«Explanation of the Kalachakra initiation. By Alexander Berzin at Maitreya Institute, Maasbommel, Netherlands on 26 - 28th of April 1985 Why ...»
What we have to do is to have a strong determination to get out of these problems. And the way to do that is basically described in terms of having some sort of ethical self-control in which we, on a gross level, try to have certain guide-lines 5 Explanation of the Kalachakra Initiation for how we going to behave and act with people and with ourselves and also we try to gain some concentration so that we can see reality. Because a lot of our difficulties come about because we don't see very clearly what's going on. We don't see that the other person is just a human being, just like we are. The other person wants to be happy just like we do and doesn't want to have difficulties, just as we do. We don't really see that reality of the other person. Instead we imagine that this person is going to save us from all our problems. We put an awful lot of unreasonable demands on other people, that the other person is going to be so perfect that they can help us in every way. That really is quite unreasonable to put on somebody else. When you do that you're not dealing with the reality of the other person, but you are dealing with the projection that you want the other person to be. When you do that, then you really get into a lot of trouble.
These are called the 3 higher trainings. That's the basic way that is followed in Buddhism, to try to deal with our problems and try to get out of them so that we can develop and realize our fullest potentials. All these problems are really limiting us.
We become what is called a limited being. It is usually translated as "sentient being". That also is a difficult word to deal with, unless you look it up in the dictionary, but then also it doesn't mean much. Basically it's talking about beings like ourselves, who are limited, whose mind and body are limited and because of our limitations we are not able to deal effectively with our own lives, let alone with other people’s lives. In terms of dealing with our own problems if our attitude is just to handle our own problems and to hell with everybody else, they don't really matter, that's something which is also very unrealistic.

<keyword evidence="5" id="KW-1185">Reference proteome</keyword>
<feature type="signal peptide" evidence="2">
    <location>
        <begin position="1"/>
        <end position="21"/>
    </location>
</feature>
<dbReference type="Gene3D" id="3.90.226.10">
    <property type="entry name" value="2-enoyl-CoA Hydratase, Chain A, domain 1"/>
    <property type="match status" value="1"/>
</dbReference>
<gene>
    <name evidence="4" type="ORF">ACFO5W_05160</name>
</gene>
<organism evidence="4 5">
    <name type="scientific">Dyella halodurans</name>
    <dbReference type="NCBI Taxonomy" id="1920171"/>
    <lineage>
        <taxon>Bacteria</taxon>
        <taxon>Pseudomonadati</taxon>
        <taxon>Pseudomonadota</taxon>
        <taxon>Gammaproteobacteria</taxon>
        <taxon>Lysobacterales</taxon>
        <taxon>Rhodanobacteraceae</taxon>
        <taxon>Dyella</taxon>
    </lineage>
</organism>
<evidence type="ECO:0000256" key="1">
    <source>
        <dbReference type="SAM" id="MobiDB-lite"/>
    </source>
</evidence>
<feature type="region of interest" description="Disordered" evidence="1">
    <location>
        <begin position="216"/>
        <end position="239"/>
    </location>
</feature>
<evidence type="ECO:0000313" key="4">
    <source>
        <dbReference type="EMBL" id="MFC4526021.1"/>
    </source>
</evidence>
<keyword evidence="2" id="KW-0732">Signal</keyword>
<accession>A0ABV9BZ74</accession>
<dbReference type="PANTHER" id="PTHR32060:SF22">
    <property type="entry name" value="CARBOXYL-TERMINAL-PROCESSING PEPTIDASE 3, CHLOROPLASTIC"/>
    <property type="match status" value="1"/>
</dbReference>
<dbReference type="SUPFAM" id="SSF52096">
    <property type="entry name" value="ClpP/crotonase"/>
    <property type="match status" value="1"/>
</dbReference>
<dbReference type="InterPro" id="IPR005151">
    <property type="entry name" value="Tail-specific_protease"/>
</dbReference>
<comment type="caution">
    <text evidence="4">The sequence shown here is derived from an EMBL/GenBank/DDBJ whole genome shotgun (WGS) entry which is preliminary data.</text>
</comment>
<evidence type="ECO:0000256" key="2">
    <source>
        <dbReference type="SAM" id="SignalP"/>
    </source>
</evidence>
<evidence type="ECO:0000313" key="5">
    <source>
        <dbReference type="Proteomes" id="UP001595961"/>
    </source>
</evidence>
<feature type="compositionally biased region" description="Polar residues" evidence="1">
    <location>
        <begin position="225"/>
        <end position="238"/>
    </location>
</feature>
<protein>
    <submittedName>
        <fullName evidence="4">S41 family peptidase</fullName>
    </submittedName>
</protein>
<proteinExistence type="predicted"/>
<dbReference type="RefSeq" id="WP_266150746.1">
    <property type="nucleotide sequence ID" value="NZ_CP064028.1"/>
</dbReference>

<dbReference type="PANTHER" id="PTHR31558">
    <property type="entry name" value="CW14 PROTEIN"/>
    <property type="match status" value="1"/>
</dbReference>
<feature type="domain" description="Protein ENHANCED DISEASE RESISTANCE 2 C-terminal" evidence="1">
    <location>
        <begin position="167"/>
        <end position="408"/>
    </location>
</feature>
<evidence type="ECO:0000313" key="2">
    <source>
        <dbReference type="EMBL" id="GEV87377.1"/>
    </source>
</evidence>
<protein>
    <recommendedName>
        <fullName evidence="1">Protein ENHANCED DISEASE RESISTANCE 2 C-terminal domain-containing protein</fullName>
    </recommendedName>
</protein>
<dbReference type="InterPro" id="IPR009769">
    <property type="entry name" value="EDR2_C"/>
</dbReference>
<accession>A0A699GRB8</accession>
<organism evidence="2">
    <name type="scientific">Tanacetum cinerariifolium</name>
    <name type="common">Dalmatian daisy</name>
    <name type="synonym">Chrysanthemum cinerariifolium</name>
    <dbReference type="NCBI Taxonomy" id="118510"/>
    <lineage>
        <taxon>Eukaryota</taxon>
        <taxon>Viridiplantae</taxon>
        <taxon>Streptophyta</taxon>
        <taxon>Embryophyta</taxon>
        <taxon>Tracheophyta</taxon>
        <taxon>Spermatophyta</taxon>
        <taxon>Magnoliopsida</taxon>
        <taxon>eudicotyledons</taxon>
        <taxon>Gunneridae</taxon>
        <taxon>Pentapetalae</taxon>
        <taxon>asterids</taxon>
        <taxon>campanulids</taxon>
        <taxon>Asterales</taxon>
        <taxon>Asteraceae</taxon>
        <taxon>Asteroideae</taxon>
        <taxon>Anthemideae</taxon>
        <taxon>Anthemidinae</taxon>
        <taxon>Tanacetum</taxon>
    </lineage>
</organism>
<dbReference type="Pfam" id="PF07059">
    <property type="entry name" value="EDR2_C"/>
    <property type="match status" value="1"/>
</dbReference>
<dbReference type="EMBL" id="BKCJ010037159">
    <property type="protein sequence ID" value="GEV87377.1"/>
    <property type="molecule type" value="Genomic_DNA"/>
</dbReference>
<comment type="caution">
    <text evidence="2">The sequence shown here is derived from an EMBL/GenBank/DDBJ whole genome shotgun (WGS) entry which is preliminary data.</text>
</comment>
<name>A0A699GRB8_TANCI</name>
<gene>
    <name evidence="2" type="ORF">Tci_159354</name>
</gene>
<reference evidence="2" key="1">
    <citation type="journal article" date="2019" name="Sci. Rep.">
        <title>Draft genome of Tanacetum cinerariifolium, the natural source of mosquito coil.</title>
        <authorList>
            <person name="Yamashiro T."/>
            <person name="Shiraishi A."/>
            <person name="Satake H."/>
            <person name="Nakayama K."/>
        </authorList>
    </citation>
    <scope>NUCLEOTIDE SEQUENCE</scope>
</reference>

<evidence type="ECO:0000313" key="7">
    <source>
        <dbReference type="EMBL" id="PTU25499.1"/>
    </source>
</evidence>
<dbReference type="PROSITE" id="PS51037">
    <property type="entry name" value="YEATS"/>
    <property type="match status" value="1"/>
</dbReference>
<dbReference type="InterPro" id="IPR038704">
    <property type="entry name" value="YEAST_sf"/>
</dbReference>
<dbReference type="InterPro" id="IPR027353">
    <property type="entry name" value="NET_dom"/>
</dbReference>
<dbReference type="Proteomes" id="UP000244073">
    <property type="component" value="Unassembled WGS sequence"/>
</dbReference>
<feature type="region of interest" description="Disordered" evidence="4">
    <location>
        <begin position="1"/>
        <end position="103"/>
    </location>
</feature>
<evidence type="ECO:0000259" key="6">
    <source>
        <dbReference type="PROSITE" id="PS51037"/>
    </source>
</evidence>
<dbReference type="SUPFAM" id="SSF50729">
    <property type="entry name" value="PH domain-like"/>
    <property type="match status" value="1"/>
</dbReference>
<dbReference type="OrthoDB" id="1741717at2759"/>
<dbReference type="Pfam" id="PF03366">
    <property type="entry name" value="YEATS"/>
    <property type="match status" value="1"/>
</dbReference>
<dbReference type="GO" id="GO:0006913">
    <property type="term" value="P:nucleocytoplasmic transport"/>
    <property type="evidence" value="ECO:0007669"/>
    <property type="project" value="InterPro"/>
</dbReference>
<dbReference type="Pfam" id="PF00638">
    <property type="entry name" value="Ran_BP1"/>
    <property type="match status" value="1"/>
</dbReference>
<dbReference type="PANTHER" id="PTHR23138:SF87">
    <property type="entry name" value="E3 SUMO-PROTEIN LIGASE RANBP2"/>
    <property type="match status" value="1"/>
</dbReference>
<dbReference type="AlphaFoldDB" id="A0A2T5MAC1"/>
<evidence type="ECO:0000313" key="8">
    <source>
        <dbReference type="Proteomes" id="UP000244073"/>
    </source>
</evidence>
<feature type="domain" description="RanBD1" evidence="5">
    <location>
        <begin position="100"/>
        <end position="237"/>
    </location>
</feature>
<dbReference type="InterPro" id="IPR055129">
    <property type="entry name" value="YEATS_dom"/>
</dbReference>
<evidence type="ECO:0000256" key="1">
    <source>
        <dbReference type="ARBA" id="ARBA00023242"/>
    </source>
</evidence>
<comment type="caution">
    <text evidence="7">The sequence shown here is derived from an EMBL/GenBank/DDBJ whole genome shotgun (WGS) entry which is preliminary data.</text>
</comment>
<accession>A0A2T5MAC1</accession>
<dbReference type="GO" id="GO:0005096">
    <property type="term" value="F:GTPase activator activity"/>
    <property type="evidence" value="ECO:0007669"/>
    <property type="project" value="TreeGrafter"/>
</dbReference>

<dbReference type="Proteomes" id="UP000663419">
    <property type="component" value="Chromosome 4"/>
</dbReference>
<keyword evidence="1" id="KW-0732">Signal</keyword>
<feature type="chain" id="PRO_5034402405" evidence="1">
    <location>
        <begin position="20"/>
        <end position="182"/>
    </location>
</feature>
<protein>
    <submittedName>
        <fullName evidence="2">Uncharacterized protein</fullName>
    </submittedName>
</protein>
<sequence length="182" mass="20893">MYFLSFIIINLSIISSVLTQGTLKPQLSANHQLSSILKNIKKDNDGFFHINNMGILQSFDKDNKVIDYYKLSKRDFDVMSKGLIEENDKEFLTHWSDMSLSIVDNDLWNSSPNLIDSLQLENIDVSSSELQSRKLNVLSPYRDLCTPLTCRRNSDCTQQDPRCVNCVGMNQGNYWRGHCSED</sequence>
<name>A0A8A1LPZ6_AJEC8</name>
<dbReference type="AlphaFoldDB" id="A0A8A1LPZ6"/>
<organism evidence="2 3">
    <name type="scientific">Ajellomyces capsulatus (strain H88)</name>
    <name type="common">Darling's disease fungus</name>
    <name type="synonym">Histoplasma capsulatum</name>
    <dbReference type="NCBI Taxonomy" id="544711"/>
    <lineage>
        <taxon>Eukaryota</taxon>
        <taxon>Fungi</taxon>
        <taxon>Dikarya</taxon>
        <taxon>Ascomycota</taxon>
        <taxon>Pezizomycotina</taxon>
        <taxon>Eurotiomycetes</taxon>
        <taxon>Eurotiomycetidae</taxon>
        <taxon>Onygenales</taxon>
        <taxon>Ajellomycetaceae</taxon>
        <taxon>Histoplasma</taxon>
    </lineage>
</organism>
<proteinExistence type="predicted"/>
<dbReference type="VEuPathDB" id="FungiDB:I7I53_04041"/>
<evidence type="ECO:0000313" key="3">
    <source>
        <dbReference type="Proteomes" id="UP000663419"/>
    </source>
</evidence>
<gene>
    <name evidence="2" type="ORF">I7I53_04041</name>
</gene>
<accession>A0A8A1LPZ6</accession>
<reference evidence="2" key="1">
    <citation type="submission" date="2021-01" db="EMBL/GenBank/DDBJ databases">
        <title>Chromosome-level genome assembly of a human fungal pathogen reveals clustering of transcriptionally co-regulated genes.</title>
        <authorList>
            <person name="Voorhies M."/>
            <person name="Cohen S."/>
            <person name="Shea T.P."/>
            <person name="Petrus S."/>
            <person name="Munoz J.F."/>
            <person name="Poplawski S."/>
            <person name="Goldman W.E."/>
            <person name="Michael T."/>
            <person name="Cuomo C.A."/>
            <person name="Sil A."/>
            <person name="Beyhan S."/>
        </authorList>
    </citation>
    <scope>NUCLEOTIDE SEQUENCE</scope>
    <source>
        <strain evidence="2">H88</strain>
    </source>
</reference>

I think that here in the West we're starting to really realize that about how interdependent we all are. That the problems that we face in life, let's say environment, pollution, things like that, that's nobody's personal problem. That's everybody's problem. We have to deal with it on a universal level. We can't just think in terms of getting an oxygen mask for ourselves, and it doesn't matter what everybody else does with pollution. That doesn't really solve it. Others are infinite, we are only one person. So in fact it is important to deal with all the social problems and things that come up, and to develop some sort of feeling for other people.
The way that this is done in Buddhism, basically 2 methods are discussed.
1 Recognizing how kind everybody has been to us. In fact everybody has been our mother. You know we have always talked about how we've had infinite lives in the past and in each lifetime we've had a mother, just as we have a mother in this lifetime, so everybody has been my mother and as my mother, everybody has been kind to me, so it's really important to try to pay back that kindness and help everybody.